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New Welsh transport minister signals watering down of Sloman roads policy

Rhodri Clark
10 April 2024
Ken Skates
Ken Skates

Newly appointed Welsh transport minister Ken Skates has said that one of the new criteria which Welsh road schemes must meet has caused difficulties.

Skates was appointed Cabinet Secretary for North Wales and Transport by new First Minister Vaughan Gething. Previously transport came under Climate Change Minister Julie James, with her deputy Lee Waters holding the transport portfolio.

Skates has held various ministerial posts since 2011. As economy and infrastructure minister from 2016 to 2021, he was responsible for transport, and at times for North Wales in addition.

With Waters as his deputy, he oversaw publication in March 2021 of the Welsh Government’s Llwybr Newydd transport strategy, which prioritised reducing the need to travel and modal shift to “sustainable transport”. In their ministerial foreword, Skates and Waters said: “We need fewer cars on our roads, and more people using public transport, walking or cycling.”

The independent review of Welsh road schemes, led by Dr Lynn Sloman, was commissioned to align roads policy with the government’s other goals and strategies, including Llwybr Newydd.

In February 2023, the government accepted the review’s recommendations. Among the revised criteria for all new roads was that a scheme should not increase road capacity (to avoid increasing carbon emissions from generated traffic) and not lead to higher vehicle speeds.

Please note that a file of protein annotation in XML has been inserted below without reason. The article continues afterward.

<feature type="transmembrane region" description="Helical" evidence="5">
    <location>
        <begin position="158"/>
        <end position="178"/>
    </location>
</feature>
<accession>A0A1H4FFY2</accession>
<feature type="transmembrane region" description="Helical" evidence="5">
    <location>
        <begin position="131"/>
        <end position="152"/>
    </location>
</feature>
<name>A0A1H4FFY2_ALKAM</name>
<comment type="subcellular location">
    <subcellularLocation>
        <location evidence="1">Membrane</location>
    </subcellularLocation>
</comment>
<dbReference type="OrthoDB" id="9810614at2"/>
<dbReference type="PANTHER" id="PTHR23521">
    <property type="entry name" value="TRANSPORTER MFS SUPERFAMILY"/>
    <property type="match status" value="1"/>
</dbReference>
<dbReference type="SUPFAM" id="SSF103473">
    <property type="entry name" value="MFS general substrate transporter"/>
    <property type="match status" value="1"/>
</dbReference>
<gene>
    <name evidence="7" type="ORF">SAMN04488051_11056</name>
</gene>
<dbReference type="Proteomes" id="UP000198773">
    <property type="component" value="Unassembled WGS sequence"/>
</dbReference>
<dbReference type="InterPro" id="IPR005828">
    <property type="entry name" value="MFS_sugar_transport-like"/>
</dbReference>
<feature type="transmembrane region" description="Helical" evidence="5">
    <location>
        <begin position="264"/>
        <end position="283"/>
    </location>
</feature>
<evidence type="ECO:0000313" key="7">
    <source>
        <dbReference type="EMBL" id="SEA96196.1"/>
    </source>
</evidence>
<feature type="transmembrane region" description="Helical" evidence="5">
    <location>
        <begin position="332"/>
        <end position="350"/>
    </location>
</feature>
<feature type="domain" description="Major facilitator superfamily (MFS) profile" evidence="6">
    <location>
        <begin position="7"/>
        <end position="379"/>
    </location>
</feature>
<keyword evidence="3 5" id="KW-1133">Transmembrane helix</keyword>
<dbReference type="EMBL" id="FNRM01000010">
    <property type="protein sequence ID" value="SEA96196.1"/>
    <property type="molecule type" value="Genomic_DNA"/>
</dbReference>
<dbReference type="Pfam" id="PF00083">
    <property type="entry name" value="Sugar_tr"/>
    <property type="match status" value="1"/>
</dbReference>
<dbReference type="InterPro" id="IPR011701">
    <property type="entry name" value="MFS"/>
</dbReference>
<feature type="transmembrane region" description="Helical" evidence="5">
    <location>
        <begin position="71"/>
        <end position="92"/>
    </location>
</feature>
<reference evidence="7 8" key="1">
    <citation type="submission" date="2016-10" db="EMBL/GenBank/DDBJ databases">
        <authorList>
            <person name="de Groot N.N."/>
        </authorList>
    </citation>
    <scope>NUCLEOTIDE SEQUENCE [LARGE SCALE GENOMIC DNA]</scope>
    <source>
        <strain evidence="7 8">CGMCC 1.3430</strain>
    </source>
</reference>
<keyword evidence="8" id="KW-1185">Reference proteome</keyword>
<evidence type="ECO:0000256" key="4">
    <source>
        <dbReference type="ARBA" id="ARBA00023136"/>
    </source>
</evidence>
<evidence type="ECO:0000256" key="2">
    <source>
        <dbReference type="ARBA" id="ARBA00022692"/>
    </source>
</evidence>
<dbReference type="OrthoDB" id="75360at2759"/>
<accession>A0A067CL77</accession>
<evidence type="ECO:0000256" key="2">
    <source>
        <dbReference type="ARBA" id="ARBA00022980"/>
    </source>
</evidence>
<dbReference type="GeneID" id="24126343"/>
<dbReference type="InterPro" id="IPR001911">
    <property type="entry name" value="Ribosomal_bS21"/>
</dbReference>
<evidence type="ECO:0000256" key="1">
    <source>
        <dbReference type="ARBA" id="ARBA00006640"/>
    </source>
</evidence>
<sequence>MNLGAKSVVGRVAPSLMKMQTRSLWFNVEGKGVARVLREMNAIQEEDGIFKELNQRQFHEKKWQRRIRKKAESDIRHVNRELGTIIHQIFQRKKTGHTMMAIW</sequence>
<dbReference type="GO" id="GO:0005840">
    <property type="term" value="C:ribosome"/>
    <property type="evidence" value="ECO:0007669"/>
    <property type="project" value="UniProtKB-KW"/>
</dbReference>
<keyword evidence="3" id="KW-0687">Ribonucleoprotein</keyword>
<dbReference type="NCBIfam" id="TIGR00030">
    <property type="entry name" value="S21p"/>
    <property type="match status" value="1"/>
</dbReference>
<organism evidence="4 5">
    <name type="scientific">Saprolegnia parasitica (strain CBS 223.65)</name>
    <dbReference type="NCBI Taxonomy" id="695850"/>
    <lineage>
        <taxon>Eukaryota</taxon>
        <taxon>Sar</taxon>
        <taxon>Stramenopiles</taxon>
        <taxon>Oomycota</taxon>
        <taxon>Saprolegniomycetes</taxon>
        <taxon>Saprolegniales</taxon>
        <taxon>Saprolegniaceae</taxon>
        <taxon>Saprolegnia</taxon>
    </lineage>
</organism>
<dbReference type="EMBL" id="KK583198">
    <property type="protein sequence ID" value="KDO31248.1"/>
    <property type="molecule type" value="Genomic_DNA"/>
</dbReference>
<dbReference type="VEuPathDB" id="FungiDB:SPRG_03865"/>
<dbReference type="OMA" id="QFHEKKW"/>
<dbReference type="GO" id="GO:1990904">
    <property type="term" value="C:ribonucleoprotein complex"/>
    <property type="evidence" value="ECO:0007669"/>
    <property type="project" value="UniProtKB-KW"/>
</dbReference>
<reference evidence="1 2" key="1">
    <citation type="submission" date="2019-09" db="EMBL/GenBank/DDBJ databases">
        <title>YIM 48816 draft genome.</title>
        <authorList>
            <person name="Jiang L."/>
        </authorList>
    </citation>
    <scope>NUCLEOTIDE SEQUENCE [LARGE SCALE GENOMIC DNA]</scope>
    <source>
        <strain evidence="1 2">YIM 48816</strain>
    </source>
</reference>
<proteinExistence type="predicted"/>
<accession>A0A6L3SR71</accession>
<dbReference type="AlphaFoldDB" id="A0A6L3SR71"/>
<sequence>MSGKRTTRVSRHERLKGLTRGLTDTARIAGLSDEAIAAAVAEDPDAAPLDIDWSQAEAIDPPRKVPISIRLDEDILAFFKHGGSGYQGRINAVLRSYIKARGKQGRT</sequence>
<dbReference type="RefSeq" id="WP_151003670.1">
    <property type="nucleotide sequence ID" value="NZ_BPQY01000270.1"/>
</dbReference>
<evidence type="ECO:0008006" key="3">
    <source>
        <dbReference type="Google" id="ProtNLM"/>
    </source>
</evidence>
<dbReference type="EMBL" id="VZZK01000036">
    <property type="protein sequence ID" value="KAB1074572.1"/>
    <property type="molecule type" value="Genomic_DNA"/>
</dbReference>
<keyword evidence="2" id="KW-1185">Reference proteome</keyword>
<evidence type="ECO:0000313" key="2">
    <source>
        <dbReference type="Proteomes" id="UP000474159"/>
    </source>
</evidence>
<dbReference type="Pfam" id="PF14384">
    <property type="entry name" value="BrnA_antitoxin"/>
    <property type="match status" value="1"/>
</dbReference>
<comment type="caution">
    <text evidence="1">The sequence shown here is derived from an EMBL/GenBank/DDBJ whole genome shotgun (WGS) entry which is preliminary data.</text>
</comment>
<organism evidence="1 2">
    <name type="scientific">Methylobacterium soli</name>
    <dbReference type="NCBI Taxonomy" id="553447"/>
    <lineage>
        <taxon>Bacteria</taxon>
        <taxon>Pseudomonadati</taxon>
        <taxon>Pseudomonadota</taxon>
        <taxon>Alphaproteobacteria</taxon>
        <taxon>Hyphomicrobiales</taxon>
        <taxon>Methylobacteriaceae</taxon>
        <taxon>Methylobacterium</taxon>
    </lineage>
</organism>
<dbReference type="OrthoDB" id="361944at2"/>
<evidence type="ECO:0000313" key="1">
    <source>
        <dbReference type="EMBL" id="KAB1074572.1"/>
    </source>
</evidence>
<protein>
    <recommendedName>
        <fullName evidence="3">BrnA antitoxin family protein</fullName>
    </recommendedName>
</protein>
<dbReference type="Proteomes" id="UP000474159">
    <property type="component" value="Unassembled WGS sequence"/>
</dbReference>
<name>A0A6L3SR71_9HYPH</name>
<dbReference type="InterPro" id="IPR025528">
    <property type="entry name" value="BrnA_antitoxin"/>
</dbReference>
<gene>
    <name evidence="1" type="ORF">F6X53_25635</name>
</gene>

This did not amount to a block on all road schemes. Some bypasses are being redesigned for lower traffic speeds and greater emphasis on active travel, and the recently opened Dyfi bridge near Machynlleth has been held up as a forerunner of schemes to improve the network’s resilience to climate change.

Skates, who is Labour MS for Clwyd South, was asked about road schemes by BBC Radio Wales. He said: “We haven’t stopped building roads but we do need to deal with the criteria for new road building schemes which states that you can’t build them if it leads to extra capacity. That’s caused difficulty in terms of considering schemes, and interpretation.”

He cautioned that future road schemes would depend on funding being available and would need to be “better” than past schemes. He did not expect the M4 Relief Road at Newport, cancelled in 2019, to be revived.

The Sloman review affected a disproportionately large number of schemes in North Wales, in part because the M4 Relief Road had been cancelled and the final section of A465 dualling in South Wales had already commenced. Skates was critical when the government accepted the review’s recommendations, saying that this would stop most investment in roads without putting in place plans for improving public transport. He said there should never be another review that “ignores citizens”. Gething said it was “worth listening” to what previous ministers had to say on the matter.

Julie James has retained her presence in the cabinet, taking the housing, local government and planning brief. Gething has appointed Huw Irranca-Davies, Labour MS for Ogmore, to her previous role. Irranca-Davies is Cabinet Secretary for Climate Change and Rural Affairs. He was MP for Ogmore from 2002 to 2016, and held junior ministerial posts in Tony Blair’s governments.

When he announced the new cabinet on 21 March, Gething provided three paragraphs of introduction, including a reference to climate change. “This ministerial team will answer the call of the generation in waiting, to create a stronger, fairer, greener Wales. We will take action to strengthen our economy by providing opportunities for everyone and being steadfast in our commitment to a just transition to net zero,” he said.

The Senedd’s subsequent closure for the Easter holidays means that the direction of travel under Gething has not yet started to emerge.

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